Marty’s desire to effect positive change in his community carried on after relocating to the Hillsdale neighborhood of SW Portland in 2007. Marty advocated for street improvements, modified his home’s landscaping to become an Audubon Certified Backyard Habitat, volunteered to nominate heritage trees, and, with Eddy, invited neighbors into their home for study groups on various topics close to their hearts.

One of Marty’s chief concerns for present and future generations was climate change. His response was thoughtful, proactive, and personal. Among his many commitments to personally making a difference was installing a solar array to provide all the electric energy used for both household needs and electric car charging. As a conscious consumer he was ever mindful that voting happened with dollars as well as ballots.

Marty was diagnosed with stage one melanoma in the early 1980’s. The lesion and neighboring tissues were removed with a wide area excision. He was diagnosed, for the second time, over 30 years later in 2013 with stage four melanoma with metastases in his central lymph nodes and lungs. He qualified for treatment in an IL-2 immunotherapy clinical trial and had a favorable response, allowing for an additional three years of largely symptom-free survival. Finally in 2017, a seizure revealed new metastases in Marty’s brain. He was treated with brain surgery, another immunotherapy regimen, stereotactic brain radiation, and, lastly, a targeted drug therapy. Throughout his treatment, Marty wanted his legacy to reflect his contribution to research efforts at finding a cure for others in the future.

Marty is survived by his wife, Eddy Marie Crouch, of Portland, OR, his daughter, Corina Kaul, of McGregor, TX, son, Chad Crouch, of Portland, OR, sister, Kathleen Pedersen, of Rice Hill, OR, brother, Glen Crouch, of Salem, OR, sister, Annette Harper, of Roseburg, OR, first wife, Linda Pickett, of Tigard, OR, and five grandchildren.

When a member of a Quaker meeting dies, the other members, family and friends gather for a Memorial Meeting for Worship. This memorial will take place on Sunday, November 5, 2017 at 4PM at The Multnomah Friends Meeting House, located at 4312 SE Stark Street in Portland, Oregon. The Memorial Meeting for Worship will be followed by a reception.  All are welcome.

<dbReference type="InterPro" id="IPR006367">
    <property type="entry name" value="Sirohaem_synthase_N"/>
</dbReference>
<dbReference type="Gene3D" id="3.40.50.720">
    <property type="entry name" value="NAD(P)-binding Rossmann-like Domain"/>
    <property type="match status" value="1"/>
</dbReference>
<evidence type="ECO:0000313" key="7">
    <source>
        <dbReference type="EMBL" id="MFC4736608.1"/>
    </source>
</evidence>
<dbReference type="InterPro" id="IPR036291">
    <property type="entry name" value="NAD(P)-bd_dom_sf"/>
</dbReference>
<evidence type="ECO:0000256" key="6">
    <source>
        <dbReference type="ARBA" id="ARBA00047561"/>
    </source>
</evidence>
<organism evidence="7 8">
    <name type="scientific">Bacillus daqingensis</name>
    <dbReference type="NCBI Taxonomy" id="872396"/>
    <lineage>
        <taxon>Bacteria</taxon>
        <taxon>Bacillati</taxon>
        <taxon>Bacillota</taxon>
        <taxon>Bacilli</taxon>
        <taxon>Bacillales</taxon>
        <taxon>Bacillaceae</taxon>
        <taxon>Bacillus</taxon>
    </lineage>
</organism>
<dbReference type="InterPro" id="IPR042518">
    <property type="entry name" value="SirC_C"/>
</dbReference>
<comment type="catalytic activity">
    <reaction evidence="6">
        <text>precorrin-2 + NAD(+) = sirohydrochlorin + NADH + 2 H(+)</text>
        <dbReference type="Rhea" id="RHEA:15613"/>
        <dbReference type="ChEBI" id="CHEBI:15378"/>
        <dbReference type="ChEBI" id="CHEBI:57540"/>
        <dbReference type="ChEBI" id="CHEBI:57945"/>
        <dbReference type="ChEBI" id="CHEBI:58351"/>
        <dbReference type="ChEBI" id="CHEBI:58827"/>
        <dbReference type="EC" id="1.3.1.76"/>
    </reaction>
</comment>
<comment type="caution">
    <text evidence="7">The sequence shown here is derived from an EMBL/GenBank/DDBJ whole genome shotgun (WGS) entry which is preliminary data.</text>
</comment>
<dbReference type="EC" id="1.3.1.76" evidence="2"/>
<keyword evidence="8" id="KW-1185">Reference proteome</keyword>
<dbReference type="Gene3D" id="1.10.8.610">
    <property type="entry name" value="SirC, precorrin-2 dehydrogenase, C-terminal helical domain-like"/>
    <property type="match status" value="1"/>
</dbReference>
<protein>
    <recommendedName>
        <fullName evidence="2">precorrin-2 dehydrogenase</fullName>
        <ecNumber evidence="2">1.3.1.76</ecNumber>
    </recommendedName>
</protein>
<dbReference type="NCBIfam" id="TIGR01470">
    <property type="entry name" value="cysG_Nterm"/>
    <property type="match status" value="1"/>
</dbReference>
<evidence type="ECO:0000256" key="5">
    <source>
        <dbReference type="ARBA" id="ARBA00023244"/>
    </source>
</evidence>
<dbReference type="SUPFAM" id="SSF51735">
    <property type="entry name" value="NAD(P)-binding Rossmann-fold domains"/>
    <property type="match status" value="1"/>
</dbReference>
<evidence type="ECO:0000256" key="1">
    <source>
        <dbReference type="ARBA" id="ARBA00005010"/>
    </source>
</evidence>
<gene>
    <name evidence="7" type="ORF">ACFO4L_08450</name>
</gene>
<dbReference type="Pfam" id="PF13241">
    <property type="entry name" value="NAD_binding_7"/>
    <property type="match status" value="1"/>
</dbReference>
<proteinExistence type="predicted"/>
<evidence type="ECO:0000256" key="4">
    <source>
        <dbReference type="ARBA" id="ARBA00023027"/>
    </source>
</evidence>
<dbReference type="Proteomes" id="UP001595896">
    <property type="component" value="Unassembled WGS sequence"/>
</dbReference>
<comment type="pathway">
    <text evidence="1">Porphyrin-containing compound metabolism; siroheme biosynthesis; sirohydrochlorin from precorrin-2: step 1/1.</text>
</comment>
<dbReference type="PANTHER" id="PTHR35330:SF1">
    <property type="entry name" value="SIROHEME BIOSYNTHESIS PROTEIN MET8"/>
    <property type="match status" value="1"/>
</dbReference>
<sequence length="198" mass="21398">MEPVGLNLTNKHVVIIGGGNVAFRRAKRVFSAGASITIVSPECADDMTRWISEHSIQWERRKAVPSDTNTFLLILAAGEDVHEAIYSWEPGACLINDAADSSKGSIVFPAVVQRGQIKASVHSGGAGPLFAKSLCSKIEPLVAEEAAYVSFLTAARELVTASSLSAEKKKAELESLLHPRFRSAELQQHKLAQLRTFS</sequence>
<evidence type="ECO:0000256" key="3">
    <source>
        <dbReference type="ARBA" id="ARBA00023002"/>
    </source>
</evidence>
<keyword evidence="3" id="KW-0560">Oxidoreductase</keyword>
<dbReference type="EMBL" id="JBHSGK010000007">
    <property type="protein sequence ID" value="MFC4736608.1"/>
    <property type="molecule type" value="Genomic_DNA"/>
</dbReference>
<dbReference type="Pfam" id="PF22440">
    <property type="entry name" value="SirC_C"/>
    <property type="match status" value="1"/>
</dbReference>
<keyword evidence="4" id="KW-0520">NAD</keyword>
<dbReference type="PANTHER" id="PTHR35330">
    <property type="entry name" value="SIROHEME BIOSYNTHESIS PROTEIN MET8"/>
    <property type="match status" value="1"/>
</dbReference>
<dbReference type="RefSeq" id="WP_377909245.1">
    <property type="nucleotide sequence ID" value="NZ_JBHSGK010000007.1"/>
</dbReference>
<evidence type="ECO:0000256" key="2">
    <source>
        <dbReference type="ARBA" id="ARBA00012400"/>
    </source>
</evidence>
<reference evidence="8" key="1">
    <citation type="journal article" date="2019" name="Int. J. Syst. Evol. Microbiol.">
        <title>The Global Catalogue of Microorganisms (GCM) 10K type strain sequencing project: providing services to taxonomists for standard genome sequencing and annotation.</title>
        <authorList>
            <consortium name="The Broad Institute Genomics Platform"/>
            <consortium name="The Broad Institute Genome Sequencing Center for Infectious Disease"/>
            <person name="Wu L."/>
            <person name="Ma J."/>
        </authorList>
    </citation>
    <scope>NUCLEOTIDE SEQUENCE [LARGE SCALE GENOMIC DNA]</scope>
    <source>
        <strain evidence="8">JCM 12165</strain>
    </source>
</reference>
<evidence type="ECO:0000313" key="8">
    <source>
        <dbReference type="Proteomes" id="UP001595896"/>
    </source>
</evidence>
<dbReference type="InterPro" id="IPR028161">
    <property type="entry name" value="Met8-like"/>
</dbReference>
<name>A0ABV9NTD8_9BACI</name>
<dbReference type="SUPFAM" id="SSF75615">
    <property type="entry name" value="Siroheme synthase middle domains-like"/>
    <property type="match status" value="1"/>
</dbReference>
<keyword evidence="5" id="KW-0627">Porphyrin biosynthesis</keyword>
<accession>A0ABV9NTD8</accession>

In lieu of flowers, Marty requested that donations be made to Solar Oregon to support a clean energy future through the use of efficient technology and renewable energy.



Worst Thing About Being Dad

Dad, what was the worst thing about being a dad?

Chad Crouch, 1987. Chad practicing his skateboard-coping-and-strenthening behavior, a testimony to his good judgement and wisdom in making skillful life choices.

“It’s not time to make a change
Just relax, take it easy
You’re still young, that’s your fault
There’s so much you have to know
Find a girl, settle down
If you want you can marry
Look at me, I am old, but I am happy”

“I was once like you are now, and I know that it’s not easy
To be calm when you’ve found something’s going on
But take your time, think a lot
Why, think of everything you’ve got
For you will still be here tomorrow, but your dreams may not”

(Father and Son) by Cat Stevens

Separation is the worst part of being a dad, and it’s often at worst in the father-son relationship because of more frequent connection with traumatic events such as war, imprisonment, substance abuse, marital strife, and mental illness.

My own direct experience with traumatic father-son separation occurred when Chad was 14-years-old, as it accompanied marital strife in our family.

This strife started as my restlessness during midlife. This was accompanied by death fears from a 1985 melanoma diagnosis, and was catalyzed by the persistent thought: “I am not living my authentic self.”

Separation from a daughter is also the worst thing about being a dad, as it is fraught with “giving” a daughter to her betrothed. I remember Corina telling me, “Dad, our relationship has changed, Grant is now first man in my life and you and I won’t be together without him.”

Corina with Grant Kaul, 2003

Best Thing About Being Dad

What’s the best thing about being a Father?

Corina, Chad,Sheryl cook up a CRUSH IT DAYDinner on Marty's70 birthday at Gleneden Beach, Oregon.

Although fatherhood has many best things, far and away the finest is to have the great good fortune of winding up a father to adults who have become likable, admirable people, and whom I prefer to my own cohort.

Seeing my reflected character traits and values, developed and improved by their efforts and ingenuities, is astonishing.

Favorite Things

Dad, what are some of your favorite things you’ve done with your children?

Chad and Ryan contemplate another dip in the Deschutes near White Horse Rapids

Rafting the Deschutes

Central Oregon is a high desert, greened by rivers beginning on the eastern slopes of the Cascade Mountains. The Deschutes River runs northward from South of Bend to the Columbia River. Below the dams, at Warm Springs, the Deschutes runs free, delighting fishermen and boaters.